NAMBLA is a discussion group, not an assignation group. It was attacked by the FBI and they're constantly trying to set them up after the sleazy Meese Commission decided that pornography increased rather than decreased crime. Actually, people masturbate over pornography. They don't go out and rape people. So they got this guy who organized Citizens for Decency Law. He was the main homophobe on the Meese Commission, which set up a series of police state units which go around to places like Boulder and try to entrap and bust people. And NAMBLA is partly a legal defense and social defense organization.

OK, but let's get this straight. Are you advocating sex between adults and children?

Well, how do you define children, sir?

You tell me how to define children.

I would say anyone above puberty is OK. As long as it's consensual and nobody complains. But usually it's the cops who rape the kids by brainwashing them and intimidating them so they'll turn against their older friends.

Larry [Ferlinghetti], you've got kids. Do you agree with Allen on this?

I agree with him.

At what age do kids start getting laid on their own?

But they can be influenced by an adult in a way they might not be by one of their own.

Sure, yes, and so could a citizen be influenced by Rush Limbaugh. That mind rape is worse.
[Ed.: Ginsberg succumbed to cancer in April, 1997. As a 15-year-old in 1980, I called on an acquaintance—an occasional columnist for the Village Voice who often bragged that he knew Mr. Ginsberg personally—to try to get the world-famous poet to do a reading at my high school in New York. After a few weeks, he responded sheepishly to my request, saying that Ginsberg may be willing to do the reading—but only in return for unspecified sexual favors. Well, so much for that bright idea! Since I regarded this man as fairly disreputable in the first place, I wasn't sure if he was relaying the request or initiating it himself. I pass along the account for what it is worth.]

The Associated Press, April 21, 1997:
The book is "Focus on Algebra: An Integrated Approach" ... In an effort to make formulas and numbers more accessible, the publishers have filled the 843-page text with color graphics, reproductions of paintings, biographical sketches and problems that supposedly represent real-life situations—a lot dealing with food and a lot with the environment....

One problem, dealing with a chili cookoff, asks students to describe ways that organizers could raise money. Students are asked to say what is the hottest kind of pepper they have eaten, and how they would set up a hotness scale.

In another, a zoo sponsors a creative-writing contest on endangered species. Students are asked what criteria would be used to judge the essay. In another problem, students are asked "what other kinds of pollution besides air pollution might threaten our planet?"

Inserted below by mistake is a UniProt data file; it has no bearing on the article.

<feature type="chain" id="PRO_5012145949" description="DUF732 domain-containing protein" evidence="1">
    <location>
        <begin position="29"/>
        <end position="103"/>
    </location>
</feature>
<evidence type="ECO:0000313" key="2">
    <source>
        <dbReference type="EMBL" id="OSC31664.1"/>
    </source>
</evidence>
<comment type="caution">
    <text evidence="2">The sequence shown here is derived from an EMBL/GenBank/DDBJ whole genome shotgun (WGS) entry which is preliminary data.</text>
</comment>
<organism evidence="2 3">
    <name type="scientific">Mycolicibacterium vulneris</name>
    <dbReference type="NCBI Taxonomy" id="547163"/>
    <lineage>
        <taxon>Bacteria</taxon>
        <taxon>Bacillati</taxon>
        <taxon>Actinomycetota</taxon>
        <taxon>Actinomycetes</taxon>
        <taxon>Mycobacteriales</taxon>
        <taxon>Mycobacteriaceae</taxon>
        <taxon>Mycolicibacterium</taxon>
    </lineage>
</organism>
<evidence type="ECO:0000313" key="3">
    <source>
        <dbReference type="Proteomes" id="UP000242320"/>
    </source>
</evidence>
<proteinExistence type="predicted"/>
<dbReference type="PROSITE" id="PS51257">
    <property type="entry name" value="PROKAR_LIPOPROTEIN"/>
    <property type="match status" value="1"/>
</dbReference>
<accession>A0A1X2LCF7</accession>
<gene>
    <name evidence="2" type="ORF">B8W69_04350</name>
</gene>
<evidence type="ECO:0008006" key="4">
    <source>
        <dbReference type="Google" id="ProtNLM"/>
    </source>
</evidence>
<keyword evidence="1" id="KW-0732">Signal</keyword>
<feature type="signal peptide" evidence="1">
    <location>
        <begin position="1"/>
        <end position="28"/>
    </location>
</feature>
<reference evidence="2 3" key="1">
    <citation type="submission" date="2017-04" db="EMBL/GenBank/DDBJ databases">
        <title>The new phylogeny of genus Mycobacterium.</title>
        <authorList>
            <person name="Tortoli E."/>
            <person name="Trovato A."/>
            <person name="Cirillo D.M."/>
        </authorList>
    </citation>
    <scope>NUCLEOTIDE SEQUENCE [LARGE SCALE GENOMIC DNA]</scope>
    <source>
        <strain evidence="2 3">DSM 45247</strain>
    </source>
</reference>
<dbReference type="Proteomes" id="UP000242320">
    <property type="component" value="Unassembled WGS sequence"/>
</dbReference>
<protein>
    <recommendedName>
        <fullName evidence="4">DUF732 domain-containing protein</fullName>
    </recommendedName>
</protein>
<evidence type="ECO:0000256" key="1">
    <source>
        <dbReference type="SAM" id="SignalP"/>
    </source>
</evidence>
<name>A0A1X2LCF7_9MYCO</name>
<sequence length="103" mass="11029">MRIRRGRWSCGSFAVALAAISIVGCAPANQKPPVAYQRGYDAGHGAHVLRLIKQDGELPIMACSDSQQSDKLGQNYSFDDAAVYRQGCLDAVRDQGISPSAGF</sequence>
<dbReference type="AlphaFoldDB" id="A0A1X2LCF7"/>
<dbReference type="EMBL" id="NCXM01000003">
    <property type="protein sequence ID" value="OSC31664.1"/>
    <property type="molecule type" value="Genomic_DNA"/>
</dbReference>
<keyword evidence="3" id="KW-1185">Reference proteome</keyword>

Citing mysterious price increases each April and a seemingly inexplicable variance among prices in different regions of the country, Rep. Robert Wexler (D-FL) asked for an investigation of various manufacturers and distributors of matzoh bread.

Former New York Times Executive Editor Max Frankel in the New York Times Magazine, March 30, 1997:
The market way to fairness is to impose a hefty tax on political TV advertising. Paul Taylor, an energetic reformer, urges a tax of 50 percent. He would use the proceeds to underwrite vouchers, to be distributed among political parties and candidates for the purchase of TV time in any market. That's a halfway measure. Better yet, in my view, would be a 100 percent surcharge on every political TV and radio commercial to pay for an opponent's immediate response in the same market, to the same audience. A stiff tax would assure that the more a candidate spent on TV, the greater the subsidy for his or her rivals.


The Wall Street Journal, April 15, 1997:
The Clinton Administration unveiled more details about a package of about 60 measures aimed at simplifying the tax code. Many of the proposals would cost the government money. To make up for the lost revenue, the administration would raise a combined $2.7 billion in new business taxes over the next five years.


Citing the nearly 600 additives that mainstream tobacco companies use to improve the taste and freshness of their cigarettes, many health food stores are now doing a brisk business selling—get this—organic cigarettes. Containing 100 percent tobacco, all-natural brands still contain dangerous pathogens such as tar and nicotine at levels at least as high as mainstream brands.

The owner of one firm that manufactures a brand of all-natural cigarettes attributes his success in part to advertising in such "higher consciousness" magazines such as Mother Earth News and Mind Body Spirit.